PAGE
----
Not long ago, a student took issue with my suggestion that the class should highlight a particular verse in their Bibles. “I used to work in a Bible bookstore,” he said, “and I was really bothered by the way some people treat their Bibles. I think people should have more respect for God’s Word than to mark in their Bibles.”
On the opposite end of the spectrum, Thomas Jefferson described Jesus’ teachings as “the most sublime and benevolent code of morals,” but he rejected what he called the “artificial scaffolding” that surrounded those teachings. In other words, he didn’t believe in miracles. “The Jefferson Bible” is his attempt to tear down that scaffolding. In the White House, “after getting through the evening task of reading the letters and papers of the day,” he used a razor to slice Jesus’ teachings out of a couple of King James Bibles, then grouped them by subject (e.g., “false teachers”) and pasted them into a scrapbook. Jefferson preserved Jesus’ life story and his teachings, but he removed anything that strained reason — the walking on water or Lazarus’ resurrection. “The Jefferson Bible” ends with Jesus’ entombment, and Jefferson seemed happy to take the book to his grave. When he mentioned it in letters to a small circle of friends, he cautioned them to keep it a secret. Even his family didn’t find out about it until after he’d died.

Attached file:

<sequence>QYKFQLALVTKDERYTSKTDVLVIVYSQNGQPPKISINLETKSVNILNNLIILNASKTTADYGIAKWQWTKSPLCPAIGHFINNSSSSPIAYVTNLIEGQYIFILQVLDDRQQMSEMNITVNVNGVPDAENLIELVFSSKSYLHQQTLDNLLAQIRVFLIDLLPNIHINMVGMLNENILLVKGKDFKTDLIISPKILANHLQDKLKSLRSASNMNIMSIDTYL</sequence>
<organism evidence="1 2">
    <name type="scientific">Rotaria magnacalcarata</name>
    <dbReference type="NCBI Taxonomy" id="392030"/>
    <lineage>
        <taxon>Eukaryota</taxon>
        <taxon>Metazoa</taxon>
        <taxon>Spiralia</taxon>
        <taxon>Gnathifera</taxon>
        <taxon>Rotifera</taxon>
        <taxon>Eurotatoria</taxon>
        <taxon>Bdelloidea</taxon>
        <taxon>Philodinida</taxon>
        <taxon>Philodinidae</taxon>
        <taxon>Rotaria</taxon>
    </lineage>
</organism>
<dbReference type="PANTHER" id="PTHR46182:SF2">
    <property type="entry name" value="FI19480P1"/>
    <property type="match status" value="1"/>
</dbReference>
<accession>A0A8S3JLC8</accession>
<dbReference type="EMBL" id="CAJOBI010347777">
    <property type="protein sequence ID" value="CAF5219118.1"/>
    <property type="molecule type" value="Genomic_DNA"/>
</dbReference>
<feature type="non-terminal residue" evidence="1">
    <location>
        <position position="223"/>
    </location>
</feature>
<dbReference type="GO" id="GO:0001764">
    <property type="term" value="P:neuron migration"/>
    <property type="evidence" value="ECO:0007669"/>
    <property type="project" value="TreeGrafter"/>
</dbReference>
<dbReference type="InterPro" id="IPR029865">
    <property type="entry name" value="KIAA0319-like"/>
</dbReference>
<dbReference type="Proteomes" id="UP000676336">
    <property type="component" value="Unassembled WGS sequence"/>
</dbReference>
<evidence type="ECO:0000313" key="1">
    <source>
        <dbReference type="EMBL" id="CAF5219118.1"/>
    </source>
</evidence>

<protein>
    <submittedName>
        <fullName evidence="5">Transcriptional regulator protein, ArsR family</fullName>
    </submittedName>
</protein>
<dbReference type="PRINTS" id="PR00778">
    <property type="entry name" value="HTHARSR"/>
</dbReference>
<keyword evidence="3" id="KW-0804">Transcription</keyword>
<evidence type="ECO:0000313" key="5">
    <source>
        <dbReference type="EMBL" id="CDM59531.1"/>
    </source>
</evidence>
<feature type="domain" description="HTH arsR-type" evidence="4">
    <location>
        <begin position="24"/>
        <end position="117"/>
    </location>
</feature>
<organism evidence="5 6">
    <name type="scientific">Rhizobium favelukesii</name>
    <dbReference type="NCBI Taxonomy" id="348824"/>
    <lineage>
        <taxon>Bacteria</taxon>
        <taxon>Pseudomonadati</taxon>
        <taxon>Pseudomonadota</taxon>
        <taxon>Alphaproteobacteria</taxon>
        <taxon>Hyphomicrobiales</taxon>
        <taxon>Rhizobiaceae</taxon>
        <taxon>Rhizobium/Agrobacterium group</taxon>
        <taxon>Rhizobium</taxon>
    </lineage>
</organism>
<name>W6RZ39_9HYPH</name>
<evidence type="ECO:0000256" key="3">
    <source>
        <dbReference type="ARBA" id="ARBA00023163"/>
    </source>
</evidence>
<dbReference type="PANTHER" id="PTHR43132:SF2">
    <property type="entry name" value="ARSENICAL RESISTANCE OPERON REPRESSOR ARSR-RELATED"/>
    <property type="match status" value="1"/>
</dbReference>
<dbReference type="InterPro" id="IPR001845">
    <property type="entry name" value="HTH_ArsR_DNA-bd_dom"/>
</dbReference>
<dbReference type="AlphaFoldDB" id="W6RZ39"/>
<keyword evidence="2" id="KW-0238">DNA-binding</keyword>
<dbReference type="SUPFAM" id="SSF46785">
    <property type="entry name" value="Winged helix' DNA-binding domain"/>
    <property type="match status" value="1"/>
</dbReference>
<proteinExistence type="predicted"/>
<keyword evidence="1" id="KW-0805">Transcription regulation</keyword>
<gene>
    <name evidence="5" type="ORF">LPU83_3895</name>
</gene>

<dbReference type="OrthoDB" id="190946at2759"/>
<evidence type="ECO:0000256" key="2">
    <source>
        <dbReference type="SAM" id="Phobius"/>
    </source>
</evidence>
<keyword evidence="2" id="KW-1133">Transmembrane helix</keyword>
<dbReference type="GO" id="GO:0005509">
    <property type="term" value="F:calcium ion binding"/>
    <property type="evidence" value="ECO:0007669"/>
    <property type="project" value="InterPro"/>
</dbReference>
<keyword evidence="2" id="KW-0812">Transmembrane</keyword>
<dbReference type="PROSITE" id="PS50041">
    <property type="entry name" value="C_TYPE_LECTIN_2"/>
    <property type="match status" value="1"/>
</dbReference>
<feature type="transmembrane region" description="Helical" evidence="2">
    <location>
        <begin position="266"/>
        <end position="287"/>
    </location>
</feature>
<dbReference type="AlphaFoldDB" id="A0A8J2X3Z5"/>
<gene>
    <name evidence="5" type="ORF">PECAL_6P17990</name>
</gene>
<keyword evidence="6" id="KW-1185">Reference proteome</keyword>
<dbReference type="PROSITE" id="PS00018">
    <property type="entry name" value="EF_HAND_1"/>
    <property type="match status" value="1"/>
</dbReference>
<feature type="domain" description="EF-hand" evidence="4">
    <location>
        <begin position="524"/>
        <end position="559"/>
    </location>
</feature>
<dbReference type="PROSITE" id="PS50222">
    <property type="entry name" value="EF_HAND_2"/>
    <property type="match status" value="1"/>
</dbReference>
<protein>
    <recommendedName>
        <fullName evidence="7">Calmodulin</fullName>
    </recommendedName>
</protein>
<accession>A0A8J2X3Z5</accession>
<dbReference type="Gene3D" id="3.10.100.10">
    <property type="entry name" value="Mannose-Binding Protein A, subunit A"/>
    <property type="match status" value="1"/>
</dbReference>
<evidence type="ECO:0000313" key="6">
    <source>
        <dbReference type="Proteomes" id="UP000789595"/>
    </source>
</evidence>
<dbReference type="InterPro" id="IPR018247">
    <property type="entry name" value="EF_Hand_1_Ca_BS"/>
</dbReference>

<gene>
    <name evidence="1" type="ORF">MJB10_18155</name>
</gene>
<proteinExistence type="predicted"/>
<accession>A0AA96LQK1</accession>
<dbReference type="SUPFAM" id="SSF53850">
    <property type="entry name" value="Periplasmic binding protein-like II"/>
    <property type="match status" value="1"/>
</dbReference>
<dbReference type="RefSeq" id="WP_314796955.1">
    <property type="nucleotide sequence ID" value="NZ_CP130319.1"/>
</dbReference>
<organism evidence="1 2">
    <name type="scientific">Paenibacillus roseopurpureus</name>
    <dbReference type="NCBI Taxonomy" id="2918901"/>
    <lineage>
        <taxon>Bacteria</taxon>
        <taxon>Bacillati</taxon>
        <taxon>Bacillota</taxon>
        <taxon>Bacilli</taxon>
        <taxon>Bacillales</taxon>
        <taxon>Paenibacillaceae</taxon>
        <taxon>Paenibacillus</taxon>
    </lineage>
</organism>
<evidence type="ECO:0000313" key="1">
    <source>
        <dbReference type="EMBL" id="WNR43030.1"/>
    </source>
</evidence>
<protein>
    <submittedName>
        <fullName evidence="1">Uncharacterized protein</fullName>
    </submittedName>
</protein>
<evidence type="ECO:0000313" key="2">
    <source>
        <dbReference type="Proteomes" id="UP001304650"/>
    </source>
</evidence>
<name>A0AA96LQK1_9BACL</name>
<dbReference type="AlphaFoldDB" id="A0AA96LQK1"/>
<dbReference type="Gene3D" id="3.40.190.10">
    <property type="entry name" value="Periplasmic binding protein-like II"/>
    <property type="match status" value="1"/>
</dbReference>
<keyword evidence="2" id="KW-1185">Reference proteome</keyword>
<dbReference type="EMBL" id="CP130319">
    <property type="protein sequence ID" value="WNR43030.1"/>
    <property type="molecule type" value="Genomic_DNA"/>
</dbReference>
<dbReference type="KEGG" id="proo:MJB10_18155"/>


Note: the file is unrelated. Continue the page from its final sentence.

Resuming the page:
In my judgment, these are two different examples representing two different attitudes. Take the first case of the student who complained about people who mark in their Bibles to improve their understanding and retention of the text. This isn’t abusing God’s Word. Writing marginal notes and highlighting important phrases is very beneficial to the learning process.
The leather, paper, and ink are not important. The important thing is the words they carry. God wants to write his law on our hearts (Heb. 8:10). If marking in our Bibles helps that happen, I see no reason why we shouldn’t do it.
What about Jefferson’s Bible? Clearly, the author of the Declaration of Independence didn’t care for certain parts of the New Testament. We mustn’t add to or take away from God’s Word (Deut. 4:2; Prov. 30:5-6; Rev. 22:18-19). The sum of God’s word is truth (Ps. 119:160); all Scripture is breathed out by God (2 Tim. 3:16).
Faithful people are shaped by the Word of God. They spend a lot of time with their Bibles. To them, God’s Word is a lamp to their feet and a light to their path (Ps. 119:105).